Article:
Polly Vance is at a loss as to where to get the next day's food. The children scream, "Polly, put the kettle on," but she finds only a few tea leaves. The kids are disappointed when they ... See full summary »



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Cast overview:
Douglas Gerrard ...
Thomas Jefferson ...
Mr. Vance
Polly Vance
Miss Johanna Webb
Marvel Spencer ...
Myra Vance
Nellie Vance
Susie Vance
Anna Dodge ...
Undetermined Role
George Gebhardt ...
Undetermined Role
Lawrence Noskowski ...
Undetermined Role
Armin von Harder ...
Undetermined Role
Undetermined Role


Polly Vance is at a loss as to where to get the next day's food. The children scream, "Polly, put the kettle on," but she finds only a few tea leaves. The kids are disappointed when they find no jam. Polly, though only eighteen, has been mothering these children a long time. Polly enters her father's workroom, where he is poring over the plans for the invention which he is confident will bring them riches. He becomes irritated when Polly reminds him of their poverty, and she leaves the room. Polly obtains a position with Johanna Webb, a spinster. Chester Creigg, Miss Webb's nephew, has completed his preparations for leaving home. He is returning to college, this being his finishing year. Chester is impressed with Polly's good looks and there seems to be a mutual attraction. After some weeks Polly is overjoyed to learn that Chester is coming home. Chester has been awarded a prize at college for writing the best play. In the meantime Vance, Polly's father, has completed his invention. ... Written by Moving Picture World synopsis

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Plot Keywords:

rescue | impersonation | See All (2) »







Release Date:

1 January 1917 (USA)  »

Company Credits

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Technical Specs

Sound Mix:

Aspect Ratio:

1.33 : 1
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User Reviews

Pleasantly sentimental
22 October 2014 | by (Chicago) – See all my reviews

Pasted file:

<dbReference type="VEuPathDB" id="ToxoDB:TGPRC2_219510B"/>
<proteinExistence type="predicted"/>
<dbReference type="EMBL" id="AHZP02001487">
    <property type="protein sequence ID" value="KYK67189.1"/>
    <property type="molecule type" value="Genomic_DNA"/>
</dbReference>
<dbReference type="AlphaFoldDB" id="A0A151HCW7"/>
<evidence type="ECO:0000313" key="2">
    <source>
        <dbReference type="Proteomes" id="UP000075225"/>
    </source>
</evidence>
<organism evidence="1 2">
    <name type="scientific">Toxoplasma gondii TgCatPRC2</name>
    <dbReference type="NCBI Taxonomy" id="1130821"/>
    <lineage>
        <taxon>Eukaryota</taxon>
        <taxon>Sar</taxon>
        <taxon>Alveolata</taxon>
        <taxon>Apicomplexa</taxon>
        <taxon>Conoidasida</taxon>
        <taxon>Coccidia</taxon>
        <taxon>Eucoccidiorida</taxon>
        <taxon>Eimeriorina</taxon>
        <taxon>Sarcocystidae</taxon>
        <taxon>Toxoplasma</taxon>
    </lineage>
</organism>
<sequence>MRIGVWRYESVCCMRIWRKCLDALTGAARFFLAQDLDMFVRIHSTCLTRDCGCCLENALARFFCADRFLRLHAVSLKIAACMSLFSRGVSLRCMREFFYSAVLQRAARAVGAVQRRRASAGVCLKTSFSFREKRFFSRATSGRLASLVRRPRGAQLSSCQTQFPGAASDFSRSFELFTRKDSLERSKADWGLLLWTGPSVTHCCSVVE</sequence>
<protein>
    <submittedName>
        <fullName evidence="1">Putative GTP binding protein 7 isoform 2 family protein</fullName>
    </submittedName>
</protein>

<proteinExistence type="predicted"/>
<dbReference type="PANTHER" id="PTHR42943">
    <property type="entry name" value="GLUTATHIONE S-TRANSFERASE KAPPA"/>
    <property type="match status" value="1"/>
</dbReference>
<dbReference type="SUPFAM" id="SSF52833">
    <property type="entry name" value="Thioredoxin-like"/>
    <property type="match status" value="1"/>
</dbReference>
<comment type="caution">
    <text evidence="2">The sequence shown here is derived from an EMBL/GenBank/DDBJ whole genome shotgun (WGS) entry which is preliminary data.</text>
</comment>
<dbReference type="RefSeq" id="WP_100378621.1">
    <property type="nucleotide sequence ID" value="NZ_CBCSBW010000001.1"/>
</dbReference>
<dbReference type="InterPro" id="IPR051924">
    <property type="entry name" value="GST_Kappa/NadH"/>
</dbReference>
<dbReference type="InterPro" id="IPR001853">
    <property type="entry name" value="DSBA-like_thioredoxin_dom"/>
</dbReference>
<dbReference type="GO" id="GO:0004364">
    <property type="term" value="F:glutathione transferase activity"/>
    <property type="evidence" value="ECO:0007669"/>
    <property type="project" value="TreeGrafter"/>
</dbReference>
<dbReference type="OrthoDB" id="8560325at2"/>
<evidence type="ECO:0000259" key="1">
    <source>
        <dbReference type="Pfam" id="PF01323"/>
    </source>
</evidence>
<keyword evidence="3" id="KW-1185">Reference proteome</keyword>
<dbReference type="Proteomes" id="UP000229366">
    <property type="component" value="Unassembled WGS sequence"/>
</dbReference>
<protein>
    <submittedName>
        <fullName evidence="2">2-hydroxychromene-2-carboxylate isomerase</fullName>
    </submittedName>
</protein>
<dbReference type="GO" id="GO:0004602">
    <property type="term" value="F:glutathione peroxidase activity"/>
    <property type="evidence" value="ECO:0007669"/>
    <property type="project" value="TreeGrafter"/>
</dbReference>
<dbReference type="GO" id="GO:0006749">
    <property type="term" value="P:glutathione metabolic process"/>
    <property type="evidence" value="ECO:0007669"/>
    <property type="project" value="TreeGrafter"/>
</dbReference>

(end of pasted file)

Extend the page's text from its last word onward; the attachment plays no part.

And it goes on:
This offering, by Grace Helen Bailey, abounds in home scenes and has a strong holiday atmosphere. The story itself is pleasantly sentimental and while somewhat obvious in plot, leaves a nice impression on the observer. Ruth Clifford, Douglas Gerrard, Anna Dodge and Thomas Jefferson play the adult parts and Zoe Rae leads a contingent of four juveniles who win the sympathies readily. Polly, the girl of the piece, is the sole support of the four small youngsters, whom she mothers with the help of a kindly neighbor woman. The father, an elderly widower, is an inventor of the old school, always on the verge of riches and yet unsuccessful in his numerous ventures. He dies in the course of the story and Polly is forced to look for employment. She enters into the employ of a maiden lady of wealth, who is sending her nephew to college. An attachment springs up between Polly and the nephew, but the latter incurs his aunt's displeasure because he defends the girl when she is criticised. They both leave the house in high temper. The nephew keeps a kindly eye over the girl and the other children. He is finally blinded by an explosion. The aunt, relenting from her anger when she learns of the accident, passes herself off as "Miss Timkins," so she can be near her nephew. Of course the latter regains his sight and all ends happily. There are some good humorous touches strung along through this little story. Its appeal is a seasonable one and it will no doubt please a majority of observers, young and old. - The Moving Picture World, January 6, 1917

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